Transit from S.66A to S.69A


Media, recognised as the 4th estate, plays an indispensible role in a democratic setup like that of India. It is the platform for people to exercise their right of freedom of speech and expression. Its importance can never really be rightly stated, it is either understated or overstated, both is subject to the level of threat to enjoyment of the above-stated fundamental right.

Striking down of S.66A- a moment of celebration!

It was a moment of rejoice for the country, when Section 66A of the Information Technology Act was deemed unconstitutional, it was seen as a sensational victory of the people’s right over the Centre’s draconian legislation.

S.66A1 suffered from the vice of poor drafting and vaguely used words, whose construed interpretation is something the legislators themselves would not have thought of. It led to arbitrariness in the actions taken up by the authority as the action itself came to be depended on the whimsical interpretation, often done to meet one’s own convenience. But does the quashing of 66A, guarantee no more abuse of freedom to speech and expression.

Well here’s a little analysis of mine:

Though, it is not undisputed that there is a need for a provision akin 66A for regulating the media freedom of speech and expression, but the new provision must be effectively drafted to reduce the abuse and misuse potential to the minimum.

As per the court order, S. 79 was read down, 118(d) of the KPA struck as unconstitutional, but the validity of S.69A remained unaffected.

However the intention behind this blog is not to dispute the decision of Supreme Court in regards of S.66A, but it has to do with the ignorance of the apex court, with respect to another provision disputed in this bunch matter, i.e. S.69A of the IT Act.

S.69A reads as follows:

“Power to issue directions for blocking for public access of any information through any computer resource:

  • Where the Central Government or any of its officer specially authorized by it in this behalf is satisfied that it is necessary or expedient so to do in the interest of sovereignty and integrity of India, defense of India, security of the State, friendly relations with foreign states or public order or for preventing incitement to the commission of any cognizable offence relating to above, it may subject to the provisions of sub-sections (2) for reasons to be recorded in writing, by order direct any agency of the Government or intermediary to block access by the public or cause to be blocked for access by public any information generated, transmitted, received, stored or hosted in any computer resource.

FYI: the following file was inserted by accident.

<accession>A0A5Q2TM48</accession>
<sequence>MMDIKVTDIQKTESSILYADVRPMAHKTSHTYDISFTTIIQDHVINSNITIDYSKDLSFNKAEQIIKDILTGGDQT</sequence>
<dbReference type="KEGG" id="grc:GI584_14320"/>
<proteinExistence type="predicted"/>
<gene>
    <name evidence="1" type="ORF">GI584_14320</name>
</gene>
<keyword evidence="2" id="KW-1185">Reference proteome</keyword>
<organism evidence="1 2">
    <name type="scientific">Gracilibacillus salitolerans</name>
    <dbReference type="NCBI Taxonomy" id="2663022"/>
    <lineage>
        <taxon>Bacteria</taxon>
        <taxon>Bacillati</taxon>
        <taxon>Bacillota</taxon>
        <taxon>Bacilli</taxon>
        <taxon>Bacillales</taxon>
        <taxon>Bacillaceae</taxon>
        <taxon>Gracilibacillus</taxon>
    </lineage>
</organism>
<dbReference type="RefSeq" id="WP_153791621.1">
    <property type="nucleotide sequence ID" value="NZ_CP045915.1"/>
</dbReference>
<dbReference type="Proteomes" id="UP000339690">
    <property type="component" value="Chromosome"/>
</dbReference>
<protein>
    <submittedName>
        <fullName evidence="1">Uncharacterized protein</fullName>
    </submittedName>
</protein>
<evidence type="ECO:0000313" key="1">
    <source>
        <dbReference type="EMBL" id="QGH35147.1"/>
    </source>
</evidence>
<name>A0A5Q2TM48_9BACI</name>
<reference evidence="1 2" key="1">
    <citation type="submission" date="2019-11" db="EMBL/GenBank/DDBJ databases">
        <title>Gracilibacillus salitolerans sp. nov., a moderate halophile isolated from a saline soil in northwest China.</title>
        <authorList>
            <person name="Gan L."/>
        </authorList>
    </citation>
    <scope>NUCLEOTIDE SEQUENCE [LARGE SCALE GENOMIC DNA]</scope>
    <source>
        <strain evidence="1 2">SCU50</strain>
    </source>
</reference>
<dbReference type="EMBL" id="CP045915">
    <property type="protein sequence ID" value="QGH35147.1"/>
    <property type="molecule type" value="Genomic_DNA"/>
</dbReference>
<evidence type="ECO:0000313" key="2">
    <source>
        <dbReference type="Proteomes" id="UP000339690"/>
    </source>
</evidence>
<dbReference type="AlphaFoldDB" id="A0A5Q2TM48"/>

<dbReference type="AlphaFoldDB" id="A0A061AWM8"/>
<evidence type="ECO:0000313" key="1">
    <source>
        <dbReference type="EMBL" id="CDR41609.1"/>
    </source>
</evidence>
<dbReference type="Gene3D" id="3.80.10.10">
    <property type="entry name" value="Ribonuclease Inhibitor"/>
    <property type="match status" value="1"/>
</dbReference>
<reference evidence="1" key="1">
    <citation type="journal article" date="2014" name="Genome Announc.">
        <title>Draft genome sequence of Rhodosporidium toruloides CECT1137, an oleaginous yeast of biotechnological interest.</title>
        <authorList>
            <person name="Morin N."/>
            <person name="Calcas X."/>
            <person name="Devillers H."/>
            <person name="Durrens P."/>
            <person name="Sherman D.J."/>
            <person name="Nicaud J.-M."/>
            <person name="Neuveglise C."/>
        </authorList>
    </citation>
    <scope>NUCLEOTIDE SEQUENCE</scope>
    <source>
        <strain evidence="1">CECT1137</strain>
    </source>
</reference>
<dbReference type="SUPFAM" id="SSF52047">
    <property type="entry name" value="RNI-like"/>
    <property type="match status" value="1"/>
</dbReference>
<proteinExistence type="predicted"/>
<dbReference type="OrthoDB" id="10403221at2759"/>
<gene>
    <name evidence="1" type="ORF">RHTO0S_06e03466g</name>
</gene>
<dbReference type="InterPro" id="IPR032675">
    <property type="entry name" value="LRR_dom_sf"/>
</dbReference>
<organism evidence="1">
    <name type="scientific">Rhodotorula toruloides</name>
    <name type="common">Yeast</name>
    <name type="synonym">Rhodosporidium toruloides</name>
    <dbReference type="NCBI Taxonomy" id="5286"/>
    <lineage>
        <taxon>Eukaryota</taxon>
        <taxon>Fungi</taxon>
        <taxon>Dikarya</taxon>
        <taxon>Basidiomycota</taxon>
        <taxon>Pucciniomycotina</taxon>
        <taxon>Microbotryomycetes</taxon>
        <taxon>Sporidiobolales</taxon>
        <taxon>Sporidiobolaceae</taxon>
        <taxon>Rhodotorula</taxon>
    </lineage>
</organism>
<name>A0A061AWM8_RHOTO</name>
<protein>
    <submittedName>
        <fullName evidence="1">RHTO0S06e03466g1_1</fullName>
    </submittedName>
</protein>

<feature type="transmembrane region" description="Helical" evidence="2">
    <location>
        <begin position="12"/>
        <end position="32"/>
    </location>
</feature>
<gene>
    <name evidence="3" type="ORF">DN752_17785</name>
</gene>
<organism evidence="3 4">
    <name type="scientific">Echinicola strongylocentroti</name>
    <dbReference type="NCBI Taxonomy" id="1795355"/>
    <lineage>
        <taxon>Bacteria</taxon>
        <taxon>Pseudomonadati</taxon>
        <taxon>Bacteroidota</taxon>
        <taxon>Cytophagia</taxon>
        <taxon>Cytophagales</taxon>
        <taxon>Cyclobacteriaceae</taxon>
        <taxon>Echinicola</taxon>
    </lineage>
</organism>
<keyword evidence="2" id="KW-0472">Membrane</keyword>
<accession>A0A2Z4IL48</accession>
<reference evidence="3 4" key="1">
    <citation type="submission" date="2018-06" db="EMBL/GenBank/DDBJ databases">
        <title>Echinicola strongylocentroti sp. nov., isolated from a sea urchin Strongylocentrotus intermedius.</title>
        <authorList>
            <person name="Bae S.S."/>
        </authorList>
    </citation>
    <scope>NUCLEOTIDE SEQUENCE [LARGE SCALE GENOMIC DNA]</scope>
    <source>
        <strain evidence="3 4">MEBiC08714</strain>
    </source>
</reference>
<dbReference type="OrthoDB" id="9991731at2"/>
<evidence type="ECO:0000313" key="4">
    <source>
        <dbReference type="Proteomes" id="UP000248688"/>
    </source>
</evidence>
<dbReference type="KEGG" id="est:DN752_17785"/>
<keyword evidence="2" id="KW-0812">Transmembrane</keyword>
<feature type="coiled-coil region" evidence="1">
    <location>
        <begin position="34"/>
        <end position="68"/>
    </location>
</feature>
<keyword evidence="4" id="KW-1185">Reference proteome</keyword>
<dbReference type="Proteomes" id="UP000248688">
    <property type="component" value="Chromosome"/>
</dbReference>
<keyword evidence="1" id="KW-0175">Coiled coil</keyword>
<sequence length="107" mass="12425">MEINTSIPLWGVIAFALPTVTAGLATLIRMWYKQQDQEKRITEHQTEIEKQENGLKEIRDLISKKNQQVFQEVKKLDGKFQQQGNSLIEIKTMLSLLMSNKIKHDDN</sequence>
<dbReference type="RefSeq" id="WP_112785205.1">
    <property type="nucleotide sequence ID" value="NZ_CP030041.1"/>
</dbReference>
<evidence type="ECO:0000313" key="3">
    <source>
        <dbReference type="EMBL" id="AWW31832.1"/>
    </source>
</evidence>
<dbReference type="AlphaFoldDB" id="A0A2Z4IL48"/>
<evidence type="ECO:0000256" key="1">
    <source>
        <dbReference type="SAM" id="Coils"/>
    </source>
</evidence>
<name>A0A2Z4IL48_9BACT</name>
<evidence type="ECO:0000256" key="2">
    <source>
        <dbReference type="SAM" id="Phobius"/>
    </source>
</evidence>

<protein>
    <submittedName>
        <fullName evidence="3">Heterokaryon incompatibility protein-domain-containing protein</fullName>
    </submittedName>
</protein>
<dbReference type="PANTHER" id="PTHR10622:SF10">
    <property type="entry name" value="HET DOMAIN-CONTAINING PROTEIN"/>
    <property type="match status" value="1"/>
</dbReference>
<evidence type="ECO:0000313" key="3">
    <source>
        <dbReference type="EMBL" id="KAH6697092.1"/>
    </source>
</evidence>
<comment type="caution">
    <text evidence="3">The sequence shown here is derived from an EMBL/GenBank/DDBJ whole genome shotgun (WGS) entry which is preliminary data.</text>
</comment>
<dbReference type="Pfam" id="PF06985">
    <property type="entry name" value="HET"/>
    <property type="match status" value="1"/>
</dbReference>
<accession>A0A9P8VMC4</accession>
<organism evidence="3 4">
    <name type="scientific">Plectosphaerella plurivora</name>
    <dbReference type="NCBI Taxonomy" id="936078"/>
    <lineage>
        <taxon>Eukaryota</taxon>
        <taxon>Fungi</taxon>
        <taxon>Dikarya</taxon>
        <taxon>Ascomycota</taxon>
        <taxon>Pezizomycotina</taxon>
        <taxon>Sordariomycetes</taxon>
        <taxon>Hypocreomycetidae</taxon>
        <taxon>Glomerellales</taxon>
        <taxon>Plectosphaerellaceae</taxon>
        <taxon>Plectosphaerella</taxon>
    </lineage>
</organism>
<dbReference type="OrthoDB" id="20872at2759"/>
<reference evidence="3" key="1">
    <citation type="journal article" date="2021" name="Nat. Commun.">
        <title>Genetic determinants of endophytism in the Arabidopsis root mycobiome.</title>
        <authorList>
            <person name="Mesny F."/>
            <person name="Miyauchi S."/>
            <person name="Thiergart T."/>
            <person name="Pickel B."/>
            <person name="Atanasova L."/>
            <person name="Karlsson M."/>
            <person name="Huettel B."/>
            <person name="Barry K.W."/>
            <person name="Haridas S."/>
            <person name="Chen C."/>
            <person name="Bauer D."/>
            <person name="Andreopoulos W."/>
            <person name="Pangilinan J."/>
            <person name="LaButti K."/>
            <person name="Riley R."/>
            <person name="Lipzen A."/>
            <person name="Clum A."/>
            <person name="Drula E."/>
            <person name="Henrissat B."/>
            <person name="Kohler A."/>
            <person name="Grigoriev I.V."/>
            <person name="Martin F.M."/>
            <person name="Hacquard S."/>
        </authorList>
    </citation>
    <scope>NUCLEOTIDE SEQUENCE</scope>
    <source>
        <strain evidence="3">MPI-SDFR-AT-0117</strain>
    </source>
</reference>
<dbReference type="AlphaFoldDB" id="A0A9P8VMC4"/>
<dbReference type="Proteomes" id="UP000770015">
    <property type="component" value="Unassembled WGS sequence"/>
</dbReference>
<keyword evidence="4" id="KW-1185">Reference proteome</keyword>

• The procedure and safeguards subject to which such blocking for access by the public may be carried out shall be such as may be prescribed.
  • The intermediary who fails to comply with the direction issued under sub-section (1) shall be punished with an imprisonment for a term which may extend to seven years and also be liable to fine.”

The problem with this section is its absolute power to the Centre, which cannot be questioned and an extremely opaque system of blockages. And this happens to have replaced S.66A, in regards of suiting the whims of those in power.

If there is an iota of awareness, on the bare perusal of the provision, the recent porn block shall ring a bell in the minds of many. And yes, that’s where I’m coming from. The recent block of some 837 odd websites under the pretext best known to the Centre, which gained the colour of child abuse, when the said order was questioned.

Though on one hand, it was an entirely autocratic act amounting to authoritarian censorship, if given a benefit of doubt, it was with the intent of protecting the interests of the children. So, though a noble intent, the act remains questionable.

Conclusively, though the recent gig might not have been a major jolt to S.69A, there is a need for some overhauling, in this regard, in order to truly imbibe in our ‘democracy’ the true spirit of democracy. Though a constitutional challenge to it is most likely in the future, the result may be dismal, owing to certain prejudices. But all one can do, is hope for the best.


1. “Section 66A:
Any person who sends, by means of a computer resource or a communication device,—
(a) any information that is grossly offensive or has menacing character; or
(b) any information which he knows to be false, but for the purpose of causing annoyance, inconvenience, danger, obstruction, insult, injury, criminal intimidation, enmity, hatred or ill will, persistently by making use of such computer resource or a communication device,
(c) any electronic mail or electronic mail message for the purpose of causing annoyance or inconvenience or to deceive or to mislead the addressee or recipient about the origin of such messages, shall be punishable with imprisonment for a term which may extend to three years and with fine.

Explanation.— For the purpose of this section, terms “electronic mail” and “electronic mail message” means a message or information created or transmitted or received on a computer, computer system, computer resource or communication device including attachments in text, images, audio, video and any other electronic record, which may be transmitted with the message.

Submitted By:

Saranya Mishra
Student BA.LLB – II,
ILS Law College, Pune